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Bonding proposals could ramp up train travel between Twin Cities and Duluth, Chicago

Are Minnesotans ready to ride the rails again? If presented with the option of hopping on a train and traveling between the Twin Cities and Duluth or Chicago, would they leave the car keys at home and climb aboard?

Passenger rail advocates say studies suggest they would. And new routes would get chugging much sooner under two bills laid over by the House Capital Investment Committee Tuesday.

HF1109, sponsored by Rep. Mary Murphy (DFL-Hermantown), would help get the Northern Lights Express on track between the Twin Cities and Duluth with an appropriation of $4 million.

Meanwhile, Rep. Alice Hausman (DFL-St. Paul) is the sponsor of HF1251. Its $10 million from the state would be the last piece of funding for a second daily Amtrak train between the Twin Cities and Chicago via Milwaukee and points across Wisconsin and southeast Minnesota. Neither bill has a Senate companion.

Map of the proposed Northern Lights Express rail route between the Twin Cities and Duluth. Map courtesy MnDOT

The Twin Cities-Milwaukee-Chicago train would supplement the Empire Builder route that currently carries passengers to and from Chicago with one St. Paul stop daily in each direction.  

“The dilemma is with current service,” Hausman said. “The train leaves the West Coast, runs into weather in the mountains and freight traffic in the Dakotas, and arrives late in St. Paul every day.”

The new train route would originate in St. Paul and run along the same southeasterly path as the Empire Builder, but would leave and return within a few hours of the current train. The total estimated cost of $53 million would primarily fund upgrades to track, stations and crossings in Minnesota and Wisconsin, $40.7 million of it in Minnesota.

The project has procured two federal grants totaling $44.4 million, but a $10 million match from Minnesota is required for one of them. That’s the last piece of the funding puzzle, according to Dan Krom, the director of the Department of Transportation’s passenger rail office.

“For $10 million, we’re getting $40 million in improvements,” he said.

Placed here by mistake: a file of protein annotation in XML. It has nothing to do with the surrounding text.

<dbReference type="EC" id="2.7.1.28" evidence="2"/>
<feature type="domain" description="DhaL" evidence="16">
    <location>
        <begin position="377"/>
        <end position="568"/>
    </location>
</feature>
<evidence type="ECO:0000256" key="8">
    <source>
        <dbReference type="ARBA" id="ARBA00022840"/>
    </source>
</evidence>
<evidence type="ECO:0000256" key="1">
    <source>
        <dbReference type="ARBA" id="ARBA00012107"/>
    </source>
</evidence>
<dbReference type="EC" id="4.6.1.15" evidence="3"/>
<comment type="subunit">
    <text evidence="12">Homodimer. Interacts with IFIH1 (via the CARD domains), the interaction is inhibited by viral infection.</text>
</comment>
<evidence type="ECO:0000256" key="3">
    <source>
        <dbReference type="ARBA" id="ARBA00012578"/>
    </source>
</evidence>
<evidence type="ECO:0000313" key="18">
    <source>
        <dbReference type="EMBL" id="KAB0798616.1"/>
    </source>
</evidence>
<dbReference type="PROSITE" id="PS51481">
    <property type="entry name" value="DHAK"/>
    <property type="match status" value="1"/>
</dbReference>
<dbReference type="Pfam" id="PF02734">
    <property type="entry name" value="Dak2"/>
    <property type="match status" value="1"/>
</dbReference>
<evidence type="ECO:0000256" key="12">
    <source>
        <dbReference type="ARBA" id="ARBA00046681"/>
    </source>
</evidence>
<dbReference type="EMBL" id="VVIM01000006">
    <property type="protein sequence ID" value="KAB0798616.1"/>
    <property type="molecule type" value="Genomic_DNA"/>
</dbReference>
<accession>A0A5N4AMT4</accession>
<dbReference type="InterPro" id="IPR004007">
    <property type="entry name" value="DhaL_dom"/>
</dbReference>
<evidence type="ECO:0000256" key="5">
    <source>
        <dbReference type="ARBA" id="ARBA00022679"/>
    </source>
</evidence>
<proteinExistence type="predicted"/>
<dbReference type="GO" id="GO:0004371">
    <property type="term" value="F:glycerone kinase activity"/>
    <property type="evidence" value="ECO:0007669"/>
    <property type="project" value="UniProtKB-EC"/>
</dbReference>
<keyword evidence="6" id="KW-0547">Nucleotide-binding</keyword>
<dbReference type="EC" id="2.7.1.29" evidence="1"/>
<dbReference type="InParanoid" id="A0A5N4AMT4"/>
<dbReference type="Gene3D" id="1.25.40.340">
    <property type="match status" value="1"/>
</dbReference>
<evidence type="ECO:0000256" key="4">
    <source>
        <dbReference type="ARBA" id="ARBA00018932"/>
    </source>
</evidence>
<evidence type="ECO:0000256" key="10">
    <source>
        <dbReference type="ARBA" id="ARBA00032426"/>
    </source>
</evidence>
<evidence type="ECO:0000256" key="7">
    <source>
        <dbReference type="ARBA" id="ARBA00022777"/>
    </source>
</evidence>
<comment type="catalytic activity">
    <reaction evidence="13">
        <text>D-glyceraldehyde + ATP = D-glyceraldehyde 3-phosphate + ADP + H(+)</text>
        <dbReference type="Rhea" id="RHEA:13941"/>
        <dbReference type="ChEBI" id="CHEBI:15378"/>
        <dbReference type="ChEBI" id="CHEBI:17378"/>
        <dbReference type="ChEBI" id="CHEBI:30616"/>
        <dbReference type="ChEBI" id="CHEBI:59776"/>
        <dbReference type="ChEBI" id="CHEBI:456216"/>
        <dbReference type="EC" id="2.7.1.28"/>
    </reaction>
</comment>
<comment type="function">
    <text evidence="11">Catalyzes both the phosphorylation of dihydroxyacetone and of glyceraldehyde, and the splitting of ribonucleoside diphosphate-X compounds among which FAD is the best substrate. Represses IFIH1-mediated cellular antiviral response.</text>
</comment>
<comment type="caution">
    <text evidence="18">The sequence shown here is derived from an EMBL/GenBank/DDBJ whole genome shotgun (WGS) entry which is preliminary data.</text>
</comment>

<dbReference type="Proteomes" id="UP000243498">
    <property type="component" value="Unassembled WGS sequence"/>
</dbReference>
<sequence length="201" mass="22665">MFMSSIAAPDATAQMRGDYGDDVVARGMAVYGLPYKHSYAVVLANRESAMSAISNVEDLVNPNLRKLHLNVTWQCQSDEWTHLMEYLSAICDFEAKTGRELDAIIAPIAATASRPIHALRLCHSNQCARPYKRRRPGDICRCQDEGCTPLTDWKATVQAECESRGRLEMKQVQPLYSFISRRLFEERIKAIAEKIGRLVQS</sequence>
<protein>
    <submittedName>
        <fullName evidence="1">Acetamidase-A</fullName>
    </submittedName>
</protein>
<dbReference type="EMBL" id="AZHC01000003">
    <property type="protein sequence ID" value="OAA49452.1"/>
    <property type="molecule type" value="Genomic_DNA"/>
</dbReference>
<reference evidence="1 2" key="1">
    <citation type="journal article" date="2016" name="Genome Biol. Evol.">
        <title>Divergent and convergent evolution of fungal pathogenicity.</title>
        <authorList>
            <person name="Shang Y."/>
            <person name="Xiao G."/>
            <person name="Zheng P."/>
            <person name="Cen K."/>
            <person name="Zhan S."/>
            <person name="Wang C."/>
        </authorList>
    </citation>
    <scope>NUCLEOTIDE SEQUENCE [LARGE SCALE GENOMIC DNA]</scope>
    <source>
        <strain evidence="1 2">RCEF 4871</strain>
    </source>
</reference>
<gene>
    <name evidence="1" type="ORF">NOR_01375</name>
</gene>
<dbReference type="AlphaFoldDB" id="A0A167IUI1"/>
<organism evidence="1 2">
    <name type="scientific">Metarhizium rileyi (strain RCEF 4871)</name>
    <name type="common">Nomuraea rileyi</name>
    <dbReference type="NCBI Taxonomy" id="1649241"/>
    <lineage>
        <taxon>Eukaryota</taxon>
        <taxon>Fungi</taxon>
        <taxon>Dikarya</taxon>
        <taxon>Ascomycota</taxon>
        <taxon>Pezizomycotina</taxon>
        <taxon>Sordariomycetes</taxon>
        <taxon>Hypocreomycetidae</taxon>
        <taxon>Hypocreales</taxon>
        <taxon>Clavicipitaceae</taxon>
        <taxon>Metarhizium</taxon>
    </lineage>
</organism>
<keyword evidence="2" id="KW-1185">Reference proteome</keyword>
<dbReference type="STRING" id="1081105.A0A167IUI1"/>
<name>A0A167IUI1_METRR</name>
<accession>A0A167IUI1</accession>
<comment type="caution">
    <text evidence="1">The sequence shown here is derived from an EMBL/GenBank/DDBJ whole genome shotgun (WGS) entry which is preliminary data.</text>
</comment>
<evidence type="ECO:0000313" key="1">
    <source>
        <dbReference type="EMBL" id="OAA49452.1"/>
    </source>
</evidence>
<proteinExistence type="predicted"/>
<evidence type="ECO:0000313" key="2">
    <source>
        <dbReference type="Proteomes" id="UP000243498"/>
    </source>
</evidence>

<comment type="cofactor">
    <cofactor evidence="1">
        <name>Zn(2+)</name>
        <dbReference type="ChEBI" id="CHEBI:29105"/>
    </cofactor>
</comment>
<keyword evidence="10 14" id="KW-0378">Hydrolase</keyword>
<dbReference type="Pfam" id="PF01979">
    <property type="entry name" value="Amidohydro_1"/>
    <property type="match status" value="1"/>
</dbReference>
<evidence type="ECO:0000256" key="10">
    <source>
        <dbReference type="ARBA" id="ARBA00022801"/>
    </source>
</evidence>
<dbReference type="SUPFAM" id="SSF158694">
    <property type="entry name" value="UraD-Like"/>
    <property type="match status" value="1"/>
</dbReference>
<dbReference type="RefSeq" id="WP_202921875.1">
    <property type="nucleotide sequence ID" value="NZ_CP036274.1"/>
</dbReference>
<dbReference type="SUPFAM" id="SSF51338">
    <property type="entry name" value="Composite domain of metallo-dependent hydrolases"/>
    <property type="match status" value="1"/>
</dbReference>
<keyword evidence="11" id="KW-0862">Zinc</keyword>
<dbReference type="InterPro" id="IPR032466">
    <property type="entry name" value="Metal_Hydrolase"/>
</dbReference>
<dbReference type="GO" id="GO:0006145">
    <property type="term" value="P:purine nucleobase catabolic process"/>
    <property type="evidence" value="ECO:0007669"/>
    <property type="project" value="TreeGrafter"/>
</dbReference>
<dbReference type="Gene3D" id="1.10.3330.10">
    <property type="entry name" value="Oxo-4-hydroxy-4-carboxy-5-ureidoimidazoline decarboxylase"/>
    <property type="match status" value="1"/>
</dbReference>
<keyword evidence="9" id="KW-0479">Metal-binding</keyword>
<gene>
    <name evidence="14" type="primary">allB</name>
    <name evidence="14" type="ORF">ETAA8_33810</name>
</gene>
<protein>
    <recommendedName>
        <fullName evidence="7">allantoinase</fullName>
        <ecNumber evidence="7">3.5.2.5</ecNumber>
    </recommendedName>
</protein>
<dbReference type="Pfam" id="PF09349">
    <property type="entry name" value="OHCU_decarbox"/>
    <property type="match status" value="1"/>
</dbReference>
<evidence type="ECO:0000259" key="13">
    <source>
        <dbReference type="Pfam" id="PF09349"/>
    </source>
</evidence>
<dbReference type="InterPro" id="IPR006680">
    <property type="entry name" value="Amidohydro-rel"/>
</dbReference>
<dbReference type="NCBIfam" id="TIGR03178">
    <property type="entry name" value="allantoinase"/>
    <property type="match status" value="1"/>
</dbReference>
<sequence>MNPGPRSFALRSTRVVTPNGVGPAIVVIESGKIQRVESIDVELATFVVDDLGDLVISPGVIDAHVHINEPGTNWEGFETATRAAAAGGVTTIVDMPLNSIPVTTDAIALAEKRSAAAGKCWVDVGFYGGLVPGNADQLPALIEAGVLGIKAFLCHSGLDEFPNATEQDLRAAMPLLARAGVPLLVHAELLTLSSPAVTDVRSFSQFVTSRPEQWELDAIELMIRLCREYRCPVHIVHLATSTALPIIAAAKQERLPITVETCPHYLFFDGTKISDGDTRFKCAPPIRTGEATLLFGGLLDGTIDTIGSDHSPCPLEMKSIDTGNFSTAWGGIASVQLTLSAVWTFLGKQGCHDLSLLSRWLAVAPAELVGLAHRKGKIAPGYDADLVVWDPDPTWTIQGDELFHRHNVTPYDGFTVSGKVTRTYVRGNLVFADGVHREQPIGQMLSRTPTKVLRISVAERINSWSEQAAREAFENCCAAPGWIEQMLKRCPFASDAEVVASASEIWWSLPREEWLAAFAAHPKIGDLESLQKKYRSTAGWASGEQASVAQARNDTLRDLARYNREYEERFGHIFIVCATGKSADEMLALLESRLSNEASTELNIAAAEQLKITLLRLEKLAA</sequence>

Gov. Tim Walz agrees that it’s a good use of the state’s bonding capacity, as he included the $10 million in the bonding proposal he released Monday. Environmental approval of the line is expected in April.

The Northern Lights Express between the Twin Cities and Duluth faces a far larger funding gap of $500-$600 million, according to a 2018 estimate.

“How much would be the state’s responsibility has yet to be determined,” Krom said, adding that the federal government has already committed to over half of the total costs. He expressed optimism about the new presidential administration’s growing advocacy for passenger rail travel.

Krom described the route as having four round trips daily, each one-way trip taking about two-and-a-half hours on existing Burlington Northern Santa Fe track. Department of Transportation research suggests that it would carry 700,000 passengers in its first year.

Krom said about 65% of each line’s operating cost would be covered by passenger fares.

The committee chair, Rep. Fue Lee (DFL-Mpls), asked if there is a deadline for Minnesota to come up with the $10 million for the Twin Cities-Milwaukee-Chicago line.

“There is no sunset,” Krom replied. “But there’s a saying that idle money is available money. … When the funding is provided, it will take about three years before service commences.”

Kevin Roggenbuck, senior transportation planner for the Ramsey County Regional Railroad Authority and member of the Great River Rail Commission, said access to passenger rail service would increase significantly if the two projects go forward.

“There would be a doubling of the current ridership,” he said. “A little more than half of the state’s population would be within 30 miles of a station.”


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